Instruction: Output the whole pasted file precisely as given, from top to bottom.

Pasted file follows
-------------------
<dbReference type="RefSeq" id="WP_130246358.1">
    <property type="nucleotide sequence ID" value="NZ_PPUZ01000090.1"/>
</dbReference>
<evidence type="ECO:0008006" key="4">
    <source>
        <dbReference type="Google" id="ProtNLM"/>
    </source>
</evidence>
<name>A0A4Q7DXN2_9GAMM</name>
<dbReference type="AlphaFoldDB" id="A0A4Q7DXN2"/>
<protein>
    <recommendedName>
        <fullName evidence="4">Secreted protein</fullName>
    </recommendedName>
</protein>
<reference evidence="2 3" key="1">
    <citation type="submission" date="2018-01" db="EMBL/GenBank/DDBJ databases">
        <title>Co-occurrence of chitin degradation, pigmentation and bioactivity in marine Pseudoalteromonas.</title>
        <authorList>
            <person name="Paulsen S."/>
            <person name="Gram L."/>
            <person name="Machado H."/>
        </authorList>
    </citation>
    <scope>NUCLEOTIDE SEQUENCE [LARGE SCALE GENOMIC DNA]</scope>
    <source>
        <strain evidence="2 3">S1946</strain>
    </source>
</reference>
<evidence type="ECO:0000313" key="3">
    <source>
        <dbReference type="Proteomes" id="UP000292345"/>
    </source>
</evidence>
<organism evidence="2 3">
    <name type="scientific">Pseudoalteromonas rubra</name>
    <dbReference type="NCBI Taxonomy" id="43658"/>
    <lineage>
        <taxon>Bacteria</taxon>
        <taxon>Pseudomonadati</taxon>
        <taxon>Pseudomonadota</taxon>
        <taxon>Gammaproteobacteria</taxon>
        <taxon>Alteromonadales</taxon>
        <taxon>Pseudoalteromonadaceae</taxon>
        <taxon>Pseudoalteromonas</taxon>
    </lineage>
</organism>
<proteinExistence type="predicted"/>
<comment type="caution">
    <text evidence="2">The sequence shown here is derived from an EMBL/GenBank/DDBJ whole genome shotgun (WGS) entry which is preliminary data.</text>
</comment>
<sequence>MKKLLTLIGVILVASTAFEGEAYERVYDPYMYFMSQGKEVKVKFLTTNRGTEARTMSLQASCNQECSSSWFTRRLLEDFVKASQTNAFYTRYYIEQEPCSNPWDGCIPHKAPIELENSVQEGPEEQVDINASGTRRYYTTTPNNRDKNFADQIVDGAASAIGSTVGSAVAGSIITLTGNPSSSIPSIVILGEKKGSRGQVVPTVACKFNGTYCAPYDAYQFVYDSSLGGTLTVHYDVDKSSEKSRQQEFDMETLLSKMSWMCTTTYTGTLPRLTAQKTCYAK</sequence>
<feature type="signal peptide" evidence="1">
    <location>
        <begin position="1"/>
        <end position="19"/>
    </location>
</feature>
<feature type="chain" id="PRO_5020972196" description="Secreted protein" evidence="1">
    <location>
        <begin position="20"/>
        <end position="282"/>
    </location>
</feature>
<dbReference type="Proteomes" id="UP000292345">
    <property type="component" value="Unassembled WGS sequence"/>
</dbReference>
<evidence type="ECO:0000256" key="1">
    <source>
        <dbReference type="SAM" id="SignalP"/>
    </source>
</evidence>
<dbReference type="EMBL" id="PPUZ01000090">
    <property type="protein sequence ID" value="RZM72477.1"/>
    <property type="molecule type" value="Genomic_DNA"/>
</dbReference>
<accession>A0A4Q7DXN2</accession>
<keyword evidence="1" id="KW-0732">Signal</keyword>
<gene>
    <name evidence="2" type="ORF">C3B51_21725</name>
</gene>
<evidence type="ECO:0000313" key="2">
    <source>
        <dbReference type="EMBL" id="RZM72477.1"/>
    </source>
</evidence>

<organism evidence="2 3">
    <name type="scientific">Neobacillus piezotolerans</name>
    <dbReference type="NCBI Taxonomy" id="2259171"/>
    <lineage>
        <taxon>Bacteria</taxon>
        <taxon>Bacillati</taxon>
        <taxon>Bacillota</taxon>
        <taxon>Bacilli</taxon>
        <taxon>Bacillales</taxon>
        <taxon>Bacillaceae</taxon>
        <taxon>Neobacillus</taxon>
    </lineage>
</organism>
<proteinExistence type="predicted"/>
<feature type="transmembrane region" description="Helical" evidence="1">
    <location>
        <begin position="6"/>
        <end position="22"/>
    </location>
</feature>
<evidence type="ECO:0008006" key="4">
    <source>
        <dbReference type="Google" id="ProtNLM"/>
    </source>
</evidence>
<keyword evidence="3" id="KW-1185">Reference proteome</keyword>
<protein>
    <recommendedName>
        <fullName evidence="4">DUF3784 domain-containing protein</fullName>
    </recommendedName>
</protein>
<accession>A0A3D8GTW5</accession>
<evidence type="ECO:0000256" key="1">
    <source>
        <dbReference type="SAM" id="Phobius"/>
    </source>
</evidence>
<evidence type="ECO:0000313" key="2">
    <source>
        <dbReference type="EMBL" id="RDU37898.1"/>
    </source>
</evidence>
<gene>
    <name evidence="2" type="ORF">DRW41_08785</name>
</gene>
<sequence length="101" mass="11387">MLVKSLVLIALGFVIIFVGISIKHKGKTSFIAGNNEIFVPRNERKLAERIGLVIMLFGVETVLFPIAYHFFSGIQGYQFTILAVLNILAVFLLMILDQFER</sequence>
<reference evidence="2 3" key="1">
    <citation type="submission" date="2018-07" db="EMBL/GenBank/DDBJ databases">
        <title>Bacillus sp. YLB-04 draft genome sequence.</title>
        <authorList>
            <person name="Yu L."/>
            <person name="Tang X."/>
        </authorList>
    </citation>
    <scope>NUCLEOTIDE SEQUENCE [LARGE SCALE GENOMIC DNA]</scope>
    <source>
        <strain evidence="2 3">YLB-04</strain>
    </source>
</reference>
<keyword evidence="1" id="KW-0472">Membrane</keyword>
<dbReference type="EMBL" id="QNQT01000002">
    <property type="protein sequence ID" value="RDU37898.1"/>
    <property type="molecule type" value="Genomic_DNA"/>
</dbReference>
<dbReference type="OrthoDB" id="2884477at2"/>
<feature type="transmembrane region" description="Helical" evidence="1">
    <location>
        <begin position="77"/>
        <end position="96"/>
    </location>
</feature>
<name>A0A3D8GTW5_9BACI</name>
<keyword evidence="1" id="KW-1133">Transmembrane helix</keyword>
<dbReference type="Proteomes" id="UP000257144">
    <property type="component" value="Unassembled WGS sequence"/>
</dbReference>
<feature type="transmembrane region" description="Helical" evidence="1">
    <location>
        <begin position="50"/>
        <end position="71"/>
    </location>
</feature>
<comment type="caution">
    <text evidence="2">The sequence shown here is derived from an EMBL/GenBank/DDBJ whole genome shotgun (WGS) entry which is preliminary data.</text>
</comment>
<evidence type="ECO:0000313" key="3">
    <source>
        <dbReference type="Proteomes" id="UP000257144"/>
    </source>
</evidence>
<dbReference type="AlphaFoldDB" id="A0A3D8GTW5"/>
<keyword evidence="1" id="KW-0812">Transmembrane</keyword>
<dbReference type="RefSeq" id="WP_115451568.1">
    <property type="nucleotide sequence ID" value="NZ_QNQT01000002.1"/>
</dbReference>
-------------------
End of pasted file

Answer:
<dbReference type="RefSeq" id="WP_130246358.1">
    <property type="nucleotide sequence ID" value="NZ_PPUZ01000090.1"/>
</dbReference>
<evidence type="ECO:0008006" key="4">
    <source>
        <dbReference type="Google" id="ProtNLM"/>
    </source>
</evidence>
<name>A0A4Q7DXN2_9GAMM</name>
<dbReference type="AlphaFoldDB" id="A0A4Q7DXN2"/>
<protein>
    <recommendedName>
        <fullName evidence="4">Secreted protein</fullName>
    </recommendedName>
</protein>
<reference evidence="2 3" key="1">
    <citation type="submission" date="2018-01" db="EMBL/GenBank/DDBJ databases">
        <title>Co-occurrence of chitin degradation, pigmentation and bioactivity in marine Pseudoalteromonas.</title>
        <authorList>
            <person name="Paulsen S."/>
            <person name="Gram L."/>
            <person name="Machado H."/>
        </authorList>
    </citation>
    <scope>NUCLEOTIDE SEQUENCE [LARGE SCALE GENOMIC DNA]</scope>
    <source>
        <strain evidence="2 3">S1946</strain>
    </source>
</reference>
<evidence type="ECO:0000313" key="3">
    <source>
        <dbReference type="Proteomes" id="UP000292345"/>
    </source>
</evidence>
<organism evidence="2 3">
    <name type="scientific">Pseudoalteromonas rubra</name>
    <dbReference type="NCBI Taxonomy" id="43658"/>
    <lineage>
        <taxon>Bacteria</taxon>
        <taxon>Pseudomonadati</taxon>
        <taxon>Pseudomonadota</taxon>
        <taxon>Gammaproteobacteria</taxon>
        <taxon>Alteromonadales</taxon>
        <taxon>Pseudoalteromonadaceae</taxon>
        <taxon>Pseudoalteromonas</taxon>
    </lineage>
</organism>
<proteinExistence type="predicted"/>
<comment type="caution">
    <text evidence="2">The sequence shown here is derived from an EMBL/GenBank/DDBJ whole genome shotgun (WGS) entry which is preliminary data.</text>
</comment>
<sequence>MKKLLTLIGVILVASTAFEGEAYERVYDPYMYFMSQGKEVKVKFLTTNRGTEARTMSLQASCNQECSSSWFTRRLLEDFVKASQTNAFYTRYYIEQEPCSNPWDGCIPHKAPIELENSVQEGPEEQVDINASGTRRYYTTTPNNRDKNFADQIVDGAASAIGSTVGSAVAGSIITLTGNPSSSIPSIVILGEKKGSRGQVVPTVACKFNGTYCAPYDAYQFVYDSSLGGTLTVHYDVDKSSEKSRQQEFDMETLLSKMSWMCTTTYTGTLPRLTAQKTCYAK</sequence>
<feature type="signal peptide" evidence="1">
    <location>
        <begin position="1"/>
        <end position="19"/>
    </location>
</feature>
<feature type="chain" id="PRO_5020972196" description="Secreted protein" evidence="1">
    <location>
        <begin position="20"/>
        <end position="282"/>
    </location>
</feature>
<dbReference type="Proteomes" id="UP000292345">
    <property type="component" value="Unassembled WGS sequence"/>
</dbReference>
<evidence type="ECO:0000256" key="1">
    <source>
        <dbReference type="SAM" id="SignalP"/>
    </source>
</evidence>
<dbReference type="EMBL" id="PPUZ01000090">
    <property type="protein sequence ID" value="RZM72477.1"/>
    <property type="molecule type" value="Genomic_DNA"/>
</dbReference>
<accession>A0A4Q7DXN2</accession>
<keyword evidence="1" id="KW-0732">Signal</keyword>
<gene>
    <name evidence="2" type="ORF">C3B51_21725</name>
</gene>
<evidence type="ECO:0000313" key="2">
    <source>
        <dbReference type="EMBL" id="RZM72477.1"/>
    </source>
</evidence>

<organism evidence="2 3">
    <name type="scientific">Neobacillus piezotolerans</name>
    <dbReference type="NCBI Taxonomy" id="2259171"/>
    <lineage>
        <taxon>Bacteria</taxon>
        <taxon>Bacillati</taxon>
        <taxon>Bacillota</taxon>
        <taxon>Bacilli</taxon>
        <taxon>Bacillales</taxon>
        <taxon>Bacillaceae</taxon>
        <taxon>Neobacillus</taxon>
    </lineage>
</organism>
<proteinExistence type="predicted"/>
<feature type="transmembrane region" description="Helical" evidence="1">
    <location>
        <begin position="6"/>
        <end position="22"/>
    </location>
</feature>
<evidence type="ECO:0008006" key="4">
    <source>
        <dbReference type="Google" id="ProtNLM"/>
    </source>
</evidence>
<keyword evidence="3" id="KW-1185">Reference proteome</keyword>
<protein>
    <recommendedName>
        <fullName evidence="4">DUF3784 domain-containing protein</fullName>
    </recommendedName>
</protein>
<accession>A0A3D8GTW5</accession>
<evidence type="ECO:0000256" key="1">
    <source>
        <dbReference type="SAM" id="Phobius"/>
    </source>
</evidence>
<evidence type="ECO:0000313" key="2">
    <source>
        <dbReference type="EMBL" id="RDU37898.1"/>
    </source>
</evidence>
<gene>
    <name evidence="2" type="ORF">DRW41_08785</name>
</gene>
<sequence length="101" mass="11387">MLVKSLVLIALGFVIIFVGISIKHKGKTSFIAGNNEIFVPRNERKLAERIGLVIMLFGVETVLFPIAYHFFSGIQGYQFTILAVLNILAVFLLMILDQFER</sequence>
<reference evidence="2 3" key="1">
    <citation type="submission" date="2018-07" db="EMBL/GenBank/DDBJ databases">
        <title>Bacillus sp. YLB-04 draft genome sequence.</title>
        <authorList>
            <person name="Yu L."/>
            <person name="Tang X."/>
        </authorList>
    </citation>
    <scope>NUCLEOTIDE SEQUENCE [LARGE SCALE GENOMIC DNA]</scope>
    <source>
        <strain evidence="2 3">YLB-04</strain>
    </source>
</reference>
<keyword evidence="1" id="KW-0472">Membrane</keyword>
<dbReference type="EMBL" id="QNQT01000002">
    <property type="protein sequence ID" value="RDU37898.1"/>
    <property type="molecule type" value="Genomic_DNA"/>
</dbReference>
<dbReference type="OrthoDB" id="2884477at2"/>
<feature type="transmembrane region" description="Helical" evidence="1">
    <location>
        <begin position="77"/>
        <end position="96"/>
    </location>
</feature>
<name>A0A3D8GTW5_9BACI</name>
<keyword evidence="1" id="KW-1133">Transmembrane helix</keyword>
<dbReference type="Proteomes" id="UP000257144">
    <property type="component" value="Unassembled WGS sequence"/>
</dbReference>
<feature type="transmembrane region" description="Helical" evidence="1">
    <location>
        <begin position="50"/>
        <end position="71"/>
    </location>
</feature>
<comment type="caution">
    <text evidence="2">The sequence shown here is derived from an EMBL/GenBank/DDBJ whole genome shotgun (WGS) entry which is preliminary data.</text>
</comment>
<evidence type="ECO:0000313" key="3">
    <source>
        <dbReference type="Proteomes" id="UP000257144"/>
    </source>
</evidence>
<dbReference type="AlphaFoldDB" id="A0A3D8GTW5"/>
<keyword evidence="1" id="KW-0812">Transmembrane</keyword>
<dbReference type="RefSeq" id="WP_115451568.1">
    <property type="nucleotide sequence ID" value="NZ_QNQT01000002.1"/>
</dbReference>